Horses receiving long-term antibiotic therapy

Antibiotics can disrupt the population of good bugs in the hindgut, which synthesize vitamin K and the B vitamins. These vitamins may need to be replaced until the microbial population can recover.

When deciding if vitamin supplementation is right for your horse, take the time to carefully review his or her diet and lifestyle. Modern management practices often lead to the need for supplementation. Discuss your horse’s situation with your veterinarian or equine nutritionist to avoid unnecessary supplementation.

Micro-Phase Guaranteed Analysis (per 4 oz):

  • Crude Protein (min.) 15 g
  • Calcium (min.) 3 g
  • Phosphorus (min.) 1.5 g
  • Copper (min.) 136 mg
  • Selenium (min.) 1.8 mg
  • Zinc (min.) 400 mg
  • Vitamin A (min.) 40,000 IU
  • Vitamin D (min.) 4,000 IU
  • Vitamin E (min.) 720 IU
  • Thiamine (min.) 24 mg
  • Choline (min.) 650 mg
  • Folic Acid (min.) 12 mg
  • Niacin (min.) 120 mg
  • Pantothenic Acid (min.) 50 mg
  • Riboflavin (min.) 40 mg
  • Vitamin B12 (min.) 120 mcg
  • NSC 11%
    ESC 2.9%
    Protein 14%


The fat-soluble vitamins

A, D, E and K are known as the fat-soluble vitamins. These vitamins are absorbed in the small intestine and stored in the body, in either the liver or in fatty tissue. Horses, with the help of sunlight, can synthesize vitamin D. Green grass is an excellent natural source of vitamin E and beta carotene, which is metabolized into vitamin A. The vitamins found in fresh, green forages lose their potency when the forages are processed into hay, cubes or pellets, so horses eating little green grass may need supplementation. The good bugs in the hindgut typically synthesize enough vitamin K to meet a horse’s needs.

The water-soluble vitamins

The B-complex vitamins and vitamin C are considered water-soluble vitamins; they are not stored in the horse’s body. The B-complex vitamins are thiamin (B1), riboflavin (B2), niacin (B3), pantothenic acid (B5), pyridoxine (B6), biotin (B7), folic acid (B9), and cobalamin (B12). All B-complex vitamins are available in fresh plant material, such as pasture, but as with fat-soluble vitamins, potency diminishes over time when fresh forage is stored as hay. The horse, with help from the good bugs in the hindgut, can synthesize a certain amount of B vitamins, but those with limited access to fresh pasture, or horses that are working hard or stressed, may need additional supplementation. In a healthy, unstressed horse, adequate amounts of vitamin C can be synthesized from glucose in a horse’s liver.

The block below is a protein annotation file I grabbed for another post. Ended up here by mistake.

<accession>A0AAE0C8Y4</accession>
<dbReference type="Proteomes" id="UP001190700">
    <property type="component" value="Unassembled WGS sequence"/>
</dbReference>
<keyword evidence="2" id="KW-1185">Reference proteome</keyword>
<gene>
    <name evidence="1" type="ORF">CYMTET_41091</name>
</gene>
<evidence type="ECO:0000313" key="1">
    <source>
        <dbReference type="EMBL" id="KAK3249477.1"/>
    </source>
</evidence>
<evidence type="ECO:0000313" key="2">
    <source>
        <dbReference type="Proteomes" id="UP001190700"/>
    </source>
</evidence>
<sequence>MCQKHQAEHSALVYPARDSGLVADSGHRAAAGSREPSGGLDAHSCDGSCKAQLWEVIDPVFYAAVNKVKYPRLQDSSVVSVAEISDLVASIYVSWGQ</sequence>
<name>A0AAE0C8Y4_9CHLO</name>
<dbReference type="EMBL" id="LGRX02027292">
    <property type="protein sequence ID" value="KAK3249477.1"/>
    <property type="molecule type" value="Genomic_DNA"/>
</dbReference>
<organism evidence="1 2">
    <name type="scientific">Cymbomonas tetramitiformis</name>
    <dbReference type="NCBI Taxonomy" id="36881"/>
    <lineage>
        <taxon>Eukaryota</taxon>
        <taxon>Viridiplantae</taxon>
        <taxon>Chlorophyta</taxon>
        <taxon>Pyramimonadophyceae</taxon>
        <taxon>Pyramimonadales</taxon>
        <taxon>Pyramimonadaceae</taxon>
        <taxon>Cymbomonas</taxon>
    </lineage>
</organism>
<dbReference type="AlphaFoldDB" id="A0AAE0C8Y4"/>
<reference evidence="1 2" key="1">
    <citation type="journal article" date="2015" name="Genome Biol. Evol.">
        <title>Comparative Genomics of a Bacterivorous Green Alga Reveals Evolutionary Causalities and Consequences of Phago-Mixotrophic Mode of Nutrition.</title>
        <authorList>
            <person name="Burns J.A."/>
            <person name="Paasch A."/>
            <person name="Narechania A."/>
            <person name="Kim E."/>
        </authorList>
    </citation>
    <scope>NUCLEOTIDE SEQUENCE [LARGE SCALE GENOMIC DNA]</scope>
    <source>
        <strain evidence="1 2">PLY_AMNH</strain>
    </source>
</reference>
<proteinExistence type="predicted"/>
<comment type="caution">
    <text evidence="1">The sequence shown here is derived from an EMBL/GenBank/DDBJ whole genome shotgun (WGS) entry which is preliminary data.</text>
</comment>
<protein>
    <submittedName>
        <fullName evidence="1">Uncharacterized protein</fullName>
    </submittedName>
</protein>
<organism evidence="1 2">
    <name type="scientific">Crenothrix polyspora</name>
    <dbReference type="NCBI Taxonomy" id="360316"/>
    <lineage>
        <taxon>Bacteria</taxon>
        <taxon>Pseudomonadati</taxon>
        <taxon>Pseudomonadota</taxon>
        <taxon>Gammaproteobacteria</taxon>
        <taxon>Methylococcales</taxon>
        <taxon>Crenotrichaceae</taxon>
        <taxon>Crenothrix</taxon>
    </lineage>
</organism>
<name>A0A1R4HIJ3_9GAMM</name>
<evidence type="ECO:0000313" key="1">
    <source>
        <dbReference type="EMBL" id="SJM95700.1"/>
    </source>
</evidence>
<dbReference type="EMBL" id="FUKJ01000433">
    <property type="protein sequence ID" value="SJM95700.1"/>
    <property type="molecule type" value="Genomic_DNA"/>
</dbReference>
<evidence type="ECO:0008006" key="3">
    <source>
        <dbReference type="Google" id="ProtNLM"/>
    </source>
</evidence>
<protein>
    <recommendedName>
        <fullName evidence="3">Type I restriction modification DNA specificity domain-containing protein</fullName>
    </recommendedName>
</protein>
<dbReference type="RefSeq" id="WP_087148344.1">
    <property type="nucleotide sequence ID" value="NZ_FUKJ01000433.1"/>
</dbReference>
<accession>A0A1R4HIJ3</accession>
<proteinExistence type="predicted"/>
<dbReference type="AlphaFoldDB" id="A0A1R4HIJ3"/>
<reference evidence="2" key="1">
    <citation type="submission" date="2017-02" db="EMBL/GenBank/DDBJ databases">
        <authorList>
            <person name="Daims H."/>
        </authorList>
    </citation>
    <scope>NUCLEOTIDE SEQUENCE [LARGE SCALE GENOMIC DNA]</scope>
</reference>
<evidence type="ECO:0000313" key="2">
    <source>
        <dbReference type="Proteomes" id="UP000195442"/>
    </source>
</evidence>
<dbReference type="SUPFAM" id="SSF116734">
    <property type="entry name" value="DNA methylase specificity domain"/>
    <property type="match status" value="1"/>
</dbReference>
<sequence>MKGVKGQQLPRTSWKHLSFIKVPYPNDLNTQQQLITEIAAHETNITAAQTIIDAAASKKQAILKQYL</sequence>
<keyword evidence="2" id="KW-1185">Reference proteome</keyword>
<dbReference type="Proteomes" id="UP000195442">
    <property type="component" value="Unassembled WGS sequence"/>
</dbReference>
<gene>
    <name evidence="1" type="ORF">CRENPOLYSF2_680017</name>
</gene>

Minerals are inorganic compounds that serve both as components in body tissue and as catalysts for various body processes. Calcium and phosphorus are perhaps the most recognizable macrominerals. As with all minerals, they are vital to your horse’s well-being.


Calcium makes up 35% of your horse’s bone structure. It supports proper muscle contractions and plays a role in blood clotting.


Phosphorus makes up 14% to 17% of your horse’s bone structure. It supports energy transfer reactions and plays a role in the synthesis of certain proteins.

Calcium and phosphorus must be provided in the appropriate ratios. Diets with more phosphorus than calcium can result in decreased absorption of calcium, which can cause skeletal malformation. A calcium-to-phosphorus (Ca:P) ratio of between 1.2:1 and 2:1 is ideal. Micro-Phase contains a balanced Ca:P ratio.


Selenium works in concert with vitamin E to defend the body’s cells from damaging oxidative byproducts known as free radicals. Free radicals are released during energy production. Selenium is a component of glutathione peroxidase, a beneficial enzyme that prevents free radicals from forming. Glutathione peroxidase also destroys lipid peroxidases (non-beneficial enzymes), which damage cell membranes. Once damaged, cells no longer function properly, leaving horses susceptible to multiple health problems.

Horses use energy to fuel bodily functions and movement. The greater the demand for energy, the greater the number of free radicals produced. Your horse’s body is equipped to deal with small amounts of these oxidative byproducts, but as the demand for energy increases, so does your horse’s need for additional antioxidants to counter the onslaught of free radicals.

Hard-working horses, breeding stock, horses consuming feedstuffs low in selenium, or horses with certain muscular disorders may require supplemental selenium.

However, too much selenium can cause problems so always know how much selenium your horse is getting in his diet. Do not use multiple selenium-containing supplements without the advice of your veterinarian. Micro-Phase is safe to feed with most commercial feeds that contain selenium when both are fed at recommended levels.

The FDA guidelines for selenium are a good place to start when deciding how much selenium should be in your horse’s diet.

The Food and Drug Administration has set the daily recommended level of selenium for an “average” horse at a total of 3 mg per day. This is a very safe level of selenium consumption and well below the maximum tolerable limits. When determining if your horse’s diet contains adequate selenium, you can use this average as a good reference. Each horse is an individual and has individual needs, so it is best to work with your veterinarian or nutritionist to determine your horse’s exact requirements, which in some cases may be higher than the recommended 3 mg per day.


Copper is necessary for healthy connective tissue, cartilage, and bone. Other important functions of copper include red blood cell formation, hoof wall formation, and hair pigmentation.


Zinc plays a role in healthy hooves and coat, bone development, and reproduction.